Drama, 115 Minutes, 2011
This is one of those dramatic comedies where the name of the movie is based upon the least interesting thread of the plot. In this case the King family has owned a huge, never-developed, pristine chunk of Kauai worth hundreds of millions for over 150 years. The trust on the land will be running out in a few years and the family has decided to cash in.
The actual story, though, is more down-to-earth and meaningful. Matt King’s (George Clooney [IMDB]) wife has had a boating accident and is in a coma. She’s going to die and he’s been asked to arrange for those that want to say goodbye. In doing so he has to deal with his daughters. The younger one, Scottie, is every kind of movie precocious and the older one, Alex, is all kinds of mad at the world. Alex is, however, especially angry at her mother and when pressed reveals the she had cheated on her father. So dad packs up the kids and hops over to another island to confront the man his comatose, dying wife was cheating on him with.
The movie is slow. Not painfully so but noticeably so. Clooney’s delivery is excellent but subdued. Emotions often run high but never seem to truly crescendo. The supporting cast is excellent with Robert Forster [IMDB] in an especially memorable role as Clooney’s father-in-law who blames him for the accident. It’s also always nice to see Judy Greer [IMDB] (who should be in everything). There are some funny moments but many of them are manufactured through the otherwise meaningless addition of a stoner friend of Alex who oddly attaches himself to the family. Because of this a lot of the humor rings a little false.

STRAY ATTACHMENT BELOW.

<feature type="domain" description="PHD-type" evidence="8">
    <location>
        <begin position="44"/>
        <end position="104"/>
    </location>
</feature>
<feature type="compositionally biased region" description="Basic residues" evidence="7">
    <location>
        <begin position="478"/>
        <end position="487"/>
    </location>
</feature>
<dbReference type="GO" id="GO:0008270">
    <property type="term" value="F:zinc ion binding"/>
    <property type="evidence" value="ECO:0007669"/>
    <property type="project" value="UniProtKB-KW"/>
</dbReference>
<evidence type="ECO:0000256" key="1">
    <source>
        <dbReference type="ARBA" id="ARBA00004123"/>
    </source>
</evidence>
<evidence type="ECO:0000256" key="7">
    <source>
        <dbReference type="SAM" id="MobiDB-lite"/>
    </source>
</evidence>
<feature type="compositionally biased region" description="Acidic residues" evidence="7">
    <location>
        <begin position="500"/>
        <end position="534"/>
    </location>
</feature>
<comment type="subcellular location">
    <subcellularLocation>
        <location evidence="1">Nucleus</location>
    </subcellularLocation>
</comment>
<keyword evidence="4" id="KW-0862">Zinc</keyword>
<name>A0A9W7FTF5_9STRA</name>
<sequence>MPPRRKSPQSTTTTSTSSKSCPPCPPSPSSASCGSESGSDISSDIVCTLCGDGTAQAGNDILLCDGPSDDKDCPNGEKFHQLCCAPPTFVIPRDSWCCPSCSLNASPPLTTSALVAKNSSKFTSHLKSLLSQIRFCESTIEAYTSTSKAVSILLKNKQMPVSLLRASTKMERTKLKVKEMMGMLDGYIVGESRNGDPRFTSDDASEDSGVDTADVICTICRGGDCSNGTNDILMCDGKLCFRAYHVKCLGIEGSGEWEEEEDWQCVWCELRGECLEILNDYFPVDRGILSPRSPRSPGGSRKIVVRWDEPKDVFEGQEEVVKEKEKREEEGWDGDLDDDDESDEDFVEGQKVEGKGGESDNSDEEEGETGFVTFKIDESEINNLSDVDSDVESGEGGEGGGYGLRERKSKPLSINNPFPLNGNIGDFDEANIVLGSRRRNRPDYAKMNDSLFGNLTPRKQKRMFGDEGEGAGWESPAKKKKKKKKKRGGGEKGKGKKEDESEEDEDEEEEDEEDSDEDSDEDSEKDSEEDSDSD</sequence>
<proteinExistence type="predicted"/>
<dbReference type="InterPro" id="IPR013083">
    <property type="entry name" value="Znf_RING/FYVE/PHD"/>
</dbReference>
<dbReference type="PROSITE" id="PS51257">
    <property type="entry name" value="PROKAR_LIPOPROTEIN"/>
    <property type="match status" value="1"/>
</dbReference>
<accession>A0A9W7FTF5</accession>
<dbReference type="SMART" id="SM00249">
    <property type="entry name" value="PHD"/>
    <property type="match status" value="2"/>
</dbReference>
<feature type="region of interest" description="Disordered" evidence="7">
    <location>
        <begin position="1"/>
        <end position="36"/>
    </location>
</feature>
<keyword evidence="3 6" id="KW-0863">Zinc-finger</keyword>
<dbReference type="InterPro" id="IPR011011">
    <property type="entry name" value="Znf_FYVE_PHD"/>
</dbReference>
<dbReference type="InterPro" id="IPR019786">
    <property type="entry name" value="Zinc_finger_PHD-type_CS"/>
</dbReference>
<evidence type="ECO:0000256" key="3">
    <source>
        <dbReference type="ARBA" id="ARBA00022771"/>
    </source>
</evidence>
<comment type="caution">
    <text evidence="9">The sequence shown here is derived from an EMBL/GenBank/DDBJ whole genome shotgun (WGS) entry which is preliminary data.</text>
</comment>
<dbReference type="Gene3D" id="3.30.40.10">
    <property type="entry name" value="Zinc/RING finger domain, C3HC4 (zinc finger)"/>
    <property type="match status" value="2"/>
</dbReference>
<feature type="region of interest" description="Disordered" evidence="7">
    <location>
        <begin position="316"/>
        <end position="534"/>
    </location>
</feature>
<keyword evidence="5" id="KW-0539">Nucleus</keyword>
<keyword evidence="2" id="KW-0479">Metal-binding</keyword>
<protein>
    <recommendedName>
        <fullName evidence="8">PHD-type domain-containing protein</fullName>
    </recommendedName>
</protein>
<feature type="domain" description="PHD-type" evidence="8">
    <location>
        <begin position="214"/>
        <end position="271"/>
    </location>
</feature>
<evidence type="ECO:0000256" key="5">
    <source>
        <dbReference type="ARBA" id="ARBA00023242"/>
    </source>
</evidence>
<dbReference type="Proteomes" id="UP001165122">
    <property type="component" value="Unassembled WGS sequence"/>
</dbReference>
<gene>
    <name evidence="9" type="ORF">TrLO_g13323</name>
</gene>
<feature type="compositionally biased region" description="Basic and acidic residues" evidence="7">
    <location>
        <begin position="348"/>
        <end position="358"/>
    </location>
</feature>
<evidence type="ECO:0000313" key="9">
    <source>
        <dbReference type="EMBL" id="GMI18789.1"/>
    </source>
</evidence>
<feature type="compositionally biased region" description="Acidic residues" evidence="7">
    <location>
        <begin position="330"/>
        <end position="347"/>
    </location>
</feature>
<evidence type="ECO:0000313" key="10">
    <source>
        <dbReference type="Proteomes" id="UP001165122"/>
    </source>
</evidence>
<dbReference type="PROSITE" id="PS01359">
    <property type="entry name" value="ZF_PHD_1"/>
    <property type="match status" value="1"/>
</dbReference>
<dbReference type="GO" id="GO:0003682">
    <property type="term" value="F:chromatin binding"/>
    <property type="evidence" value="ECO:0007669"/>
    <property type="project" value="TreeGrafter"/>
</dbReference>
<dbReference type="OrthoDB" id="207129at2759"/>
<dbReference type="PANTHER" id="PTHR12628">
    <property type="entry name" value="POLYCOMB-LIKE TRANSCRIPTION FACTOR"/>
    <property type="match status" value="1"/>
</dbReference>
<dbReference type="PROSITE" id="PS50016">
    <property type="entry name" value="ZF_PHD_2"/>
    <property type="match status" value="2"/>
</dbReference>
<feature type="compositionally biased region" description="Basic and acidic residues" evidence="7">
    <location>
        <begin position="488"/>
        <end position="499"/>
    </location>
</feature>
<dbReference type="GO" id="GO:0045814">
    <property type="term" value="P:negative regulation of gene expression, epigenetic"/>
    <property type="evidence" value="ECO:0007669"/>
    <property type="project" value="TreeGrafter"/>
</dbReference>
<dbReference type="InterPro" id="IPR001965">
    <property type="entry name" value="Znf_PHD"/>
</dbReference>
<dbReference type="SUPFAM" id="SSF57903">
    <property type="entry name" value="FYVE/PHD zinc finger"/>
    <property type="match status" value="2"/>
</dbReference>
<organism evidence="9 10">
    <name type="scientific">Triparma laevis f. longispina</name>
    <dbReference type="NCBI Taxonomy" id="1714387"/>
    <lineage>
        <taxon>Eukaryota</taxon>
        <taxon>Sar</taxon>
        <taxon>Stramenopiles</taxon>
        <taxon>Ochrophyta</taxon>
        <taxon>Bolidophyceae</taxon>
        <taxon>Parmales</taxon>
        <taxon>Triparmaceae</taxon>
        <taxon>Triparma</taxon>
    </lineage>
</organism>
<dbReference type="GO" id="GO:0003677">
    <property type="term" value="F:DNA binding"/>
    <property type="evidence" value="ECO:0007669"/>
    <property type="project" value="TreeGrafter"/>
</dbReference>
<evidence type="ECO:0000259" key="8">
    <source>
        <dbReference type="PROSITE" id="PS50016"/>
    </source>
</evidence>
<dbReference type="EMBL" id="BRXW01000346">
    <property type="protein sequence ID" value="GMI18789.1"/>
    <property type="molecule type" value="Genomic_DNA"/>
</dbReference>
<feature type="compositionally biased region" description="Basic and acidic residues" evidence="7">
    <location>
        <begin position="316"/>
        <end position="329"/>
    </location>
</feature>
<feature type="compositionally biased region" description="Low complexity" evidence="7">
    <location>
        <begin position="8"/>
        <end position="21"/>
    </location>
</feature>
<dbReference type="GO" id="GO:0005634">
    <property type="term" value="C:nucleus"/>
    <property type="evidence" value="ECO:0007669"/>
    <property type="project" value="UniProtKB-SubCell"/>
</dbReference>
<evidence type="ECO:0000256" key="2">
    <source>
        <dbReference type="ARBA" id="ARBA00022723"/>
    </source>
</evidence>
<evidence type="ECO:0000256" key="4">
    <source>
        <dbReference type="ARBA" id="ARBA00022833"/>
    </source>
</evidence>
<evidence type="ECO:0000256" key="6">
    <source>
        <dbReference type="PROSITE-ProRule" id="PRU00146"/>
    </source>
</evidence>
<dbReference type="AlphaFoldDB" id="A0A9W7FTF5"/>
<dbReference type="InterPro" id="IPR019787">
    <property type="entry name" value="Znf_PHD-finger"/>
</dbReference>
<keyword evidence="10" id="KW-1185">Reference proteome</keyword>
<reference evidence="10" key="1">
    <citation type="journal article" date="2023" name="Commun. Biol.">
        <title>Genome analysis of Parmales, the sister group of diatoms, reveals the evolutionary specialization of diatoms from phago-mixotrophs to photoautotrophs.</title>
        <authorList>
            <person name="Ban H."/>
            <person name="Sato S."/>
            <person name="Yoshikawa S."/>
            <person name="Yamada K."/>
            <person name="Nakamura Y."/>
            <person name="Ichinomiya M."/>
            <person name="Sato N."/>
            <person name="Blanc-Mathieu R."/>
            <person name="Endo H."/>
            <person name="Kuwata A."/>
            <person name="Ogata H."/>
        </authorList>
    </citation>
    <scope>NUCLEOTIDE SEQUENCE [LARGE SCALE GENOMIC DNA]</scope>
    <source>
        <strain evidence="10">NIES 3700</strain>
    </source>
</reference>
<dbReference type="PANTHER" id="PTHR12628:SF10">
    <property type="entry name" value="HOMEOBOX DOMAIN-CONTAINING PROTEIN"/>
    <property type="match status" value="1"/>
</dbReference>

The drama is more important and it’s much more honest. The multiple conflicts working on Clooney are interesting and (with the minor exception of the whole multi-millionaire land-baron thing) deeply relatable. The situation is terrible and awkward and strange but the movie carries you through it softly and meaningfully. It’s a good movie. Very safe and lacking any real extremes, but a good movie nonetheless.